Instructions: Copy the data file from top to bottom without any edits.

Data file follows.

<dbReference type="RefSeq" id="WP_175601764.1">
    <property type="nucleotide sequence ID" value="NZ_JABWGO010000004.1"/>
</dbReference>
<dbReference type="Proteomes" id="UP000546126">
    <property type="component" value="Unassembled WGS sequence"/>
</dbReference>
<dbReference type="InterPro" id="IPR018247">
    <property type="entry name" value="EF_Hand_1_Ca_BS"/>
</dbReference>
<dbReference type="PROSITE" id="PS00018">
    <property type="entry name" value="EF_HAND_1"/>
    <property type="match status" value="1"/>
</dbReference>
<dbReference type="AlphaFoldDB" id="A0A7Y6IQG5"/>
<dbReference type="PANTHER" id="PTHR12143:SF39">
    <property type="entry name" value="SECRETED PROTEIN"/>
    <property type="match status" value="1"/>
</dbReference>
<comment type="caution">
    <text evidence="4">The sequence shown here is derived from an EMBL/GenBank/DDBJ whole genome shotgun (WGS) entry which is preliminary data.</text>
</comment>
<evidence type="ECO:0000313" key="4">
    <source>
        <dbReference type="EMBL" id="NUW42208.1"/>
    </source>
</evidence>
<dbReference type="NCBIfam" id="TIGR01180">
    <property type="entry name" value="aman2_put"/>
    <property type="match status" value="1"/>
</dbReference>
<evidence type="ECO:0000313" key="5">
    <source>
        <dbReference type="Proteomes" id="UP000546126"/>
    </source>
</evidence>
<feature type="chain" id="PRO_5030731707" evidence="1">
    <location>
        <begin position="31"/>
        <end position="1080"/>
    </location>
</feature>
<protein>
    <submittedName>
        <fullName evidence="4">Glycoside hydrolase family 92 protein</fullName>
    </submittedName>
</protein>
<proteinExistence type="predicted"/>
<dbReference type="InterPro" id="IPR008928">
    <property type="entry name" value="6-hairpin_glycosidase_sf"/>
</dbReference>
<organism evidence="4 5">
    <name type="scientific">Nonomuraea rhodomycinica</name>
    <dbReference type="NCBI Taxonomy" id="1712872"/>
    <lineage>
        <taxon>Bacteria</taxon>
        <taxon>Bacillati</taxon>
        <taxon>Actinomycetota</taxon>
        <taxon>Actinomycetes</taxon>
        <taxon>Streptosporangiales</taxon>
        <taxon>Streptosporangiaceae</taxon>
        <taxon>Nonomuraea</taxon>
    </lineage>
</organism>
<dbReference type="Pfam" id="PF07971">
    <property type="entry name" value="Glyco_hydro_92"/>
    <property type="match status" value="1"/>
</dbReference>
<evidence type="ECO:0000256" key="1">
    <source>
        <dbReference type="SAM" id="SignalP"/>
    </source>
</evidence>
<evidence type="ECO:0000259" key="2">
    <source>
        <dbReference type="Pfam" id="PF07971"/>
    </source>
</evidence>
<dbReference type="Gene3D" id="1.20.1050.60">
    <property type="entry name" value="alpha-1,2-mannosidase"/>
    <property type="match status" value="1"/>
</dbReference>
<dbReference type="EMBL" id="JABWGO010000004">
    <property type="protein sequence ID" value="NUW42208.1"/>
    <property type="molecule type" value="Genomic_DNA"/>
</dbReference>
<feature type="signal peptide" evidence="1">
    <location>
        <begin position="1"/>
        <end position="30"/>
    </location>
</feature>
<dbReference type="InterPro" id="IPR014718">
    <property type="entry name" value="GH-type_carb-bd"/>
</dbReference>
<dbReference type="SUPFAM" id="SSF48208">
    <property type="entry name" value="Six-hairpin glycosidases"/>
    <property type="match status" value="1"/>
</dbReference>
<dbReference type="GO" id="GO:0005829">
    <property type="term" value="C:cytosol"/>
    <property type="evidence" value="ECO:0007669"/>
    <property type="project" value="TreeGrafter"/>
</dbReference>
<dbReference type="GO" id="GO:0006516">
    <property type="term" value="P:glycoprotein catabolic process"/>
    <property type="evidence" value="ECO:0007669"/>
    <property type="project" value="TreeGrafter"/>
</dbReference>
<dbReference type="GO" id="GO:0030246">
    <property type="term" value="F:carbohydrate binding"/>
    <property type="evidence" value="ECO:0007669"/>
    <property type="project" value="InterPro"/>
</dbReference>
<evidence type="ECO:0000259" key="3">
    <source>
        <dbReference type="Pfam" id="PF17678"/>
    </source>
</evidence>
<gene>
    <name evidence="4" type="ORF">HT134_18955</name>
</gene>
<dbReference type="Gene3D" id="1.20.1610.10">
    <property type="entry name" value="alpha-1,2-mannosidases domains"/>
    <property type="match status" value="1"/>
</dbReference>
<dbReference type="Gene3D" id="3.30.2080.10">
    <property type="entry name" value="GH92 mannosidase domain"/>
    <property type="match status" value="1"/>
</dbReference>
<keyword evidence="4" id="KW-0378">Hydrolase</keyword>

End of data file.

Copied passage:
<dbReference type="RefSeq" id="WP_175601764.1">
    <property type="nucleotide sequence ID" value="NZ_JABWGO010000004.1"/>
</dbReference>
<dbReference type="Proteomes" id="UP000546126">
    <property type="component" value="Unassembled WGS sequence"/>
</dbReference>
<dbReference type="InterPro" id="IPR018247">
    <property type="entry name" value="EF_Hand_1_Ca_BS"/>
</dbReference>
<dbReference type="PROSITE" id="PS00018">
    <property type="entry name" value="EF_HAND_1"/>
    <property type="match status" value="1"/>
</dbReference>
<dbReference type="AlphaFoldDB" id="A0A7Y6IQG5"/>
<dbReference type="PANTHER" id="PTHR12143:SF39">
    <property type="entry name" value="SECRETED PROTEIN"/>
    <property type="match status" value="1"/>
</dbReference>
<comment type="caution">
    <text evidence="4">The sequence shown here is derived from an EMBL/GenBank/DDBJ whole genome shotgun (WGS) entry which is preliminary data.</text>
</comment>
<evidence type="ECO:0000313" key="4">
    <source>
        <dbReference type="EMBL" id="NUW42208.1"/>
    </source>
</evidence>
<dbReference type="NCBIfam" id="TIGR01180">
    <property type="entry name" value="aman2_put"/>
    <property type="match status" value="1"/>
</dbReference>
<evidence type="ECO:0000313" key="5">
    <source>
        <dbReference type="Proteomes" id="UP000546126"/>
    </source>
</evidence>
<feature type="chain" id="PRO_5030731707" evidence="1">
    <location>
        <begin position="31"/>
        <end position="1080"/>
    </location>
</feature>
<protein>
    <submittedName>
        <fullName evidence="4">Glycoside hydrolase family 92 protein</fullName>
    </submittedName>
</protein>
<proteinExistence type="predicted"/>
<dbReference type="InterPro" id="IPR008928">
    <property type="entry name" value="6-hairpin_glycosidase_sf"/>
</dbReference>
<organism evidence="4 5">
    <name type="scientific">Nonomuraea rhodomycinica</name>
    <dbReference type="NCBI Taxonomy" id="1712872"/>
    <lineage>
        <taxon>Bacteria</taxon>
        <taxon>Bacillati</taxon>
        <taxon>Actinomycetota</taxon>
        <taxon>Actinomycetes</taxon>
        <taxon>Streptosporangiales</taxon>
        <taxon>Streptosporangiaceae</taxon>
        <taxon>Nonomuraea</taxon>
    </lineage>
</organism>
<dbReference type="Pfam" id="PF07971">
    <property type="entry name" value="Glyco_hydro_92"/>
    <property type="match status" value="1"/>
</dbReference>
<evidence type="ECO:0000256" key="1">
    <source>
        <dbReference type="SAM" id="SignalP"/>
    </source>
</evidence>
<evidence type="ECO:0000259" key="2">
    <source>
        <dbReference type="Pfam" id="PF07971"/>
    </source>
</evidence>
<dbReference type="Gene3D" id="1.20.1050.60">
    <property type="entry name" value="alpha-1,2-mannosidase"/>
    <property type="match status" value="1"/>
</dbReference>
<dbReference type="EMBL" id="JABWGO010000004">
    <property type="protein sequence ID" value="NUW42208.1"/>
    <property type="molecule type" value="Genomic_DNA"/>
</dbReference>
<feature type="signal peptide" evidence="1">
    <location>
        <begin position="1"/>
        <end position="30"/>
    </location>
</feature>
<dbReference type="InterPro" id="IPR014718">
    <property type="entry name" value="GH-type_carb-bd"/>
</dbReference>
<dbReference type="SUPFAM" id="SSF48208">
    <property type="entry name" value="Six-hairpin glycosidases"/>
    <property type="match status" value="1"/>
</dbReference>
<dbReference type="GO" id="GO:0005829">
    <property type="term" value="C:cytosol"/>
    <property type="evidence" value="ECO:0007669"/>
    <property type="project" value="TreeGrafter"/>
</dbReference>
<dbReference type="GO" id="GO:0006516">
    <property type="term" value="P:glycoprotein catabolic process"/>
    <property type="evidence" value="ECO:0007669"/>
    <property type="project" value="TreeGrafter"/>
</dbReference>
<dbReference type="GO" id="GO:0030246">
    <property type="term" value="F:carbohydrate binding"/>
    <property type="evidence" value="ECO:0007669"/>
    <property type="project" value="InterPro"/>
</dbReference>
<evidence type="ECO:0000259" key="3">
    <source>
        <dbReference type="Pfam" id="PF17678"/>
    </source>
</evidence>
<gene>
    <name evidence="4" type="ORF">HT134_18955</name>
</gene>
<dbReference type="Gene3D" id="1.20.1610.10">
    <property type="entry name" value="alpha-1,2-mannosidases domains"/>
    <property type="match status" value="1"/>
</dbReference>
<dbReference type="Gene3D" id="3.30.2080.10">
    <property type="entry name" value="GH92 mannosidase domain"/>
    <property type="match status" value="1"/>
</dbReference>
<keyword evidence="4" id="KW-0378">Hydrolase</keyword>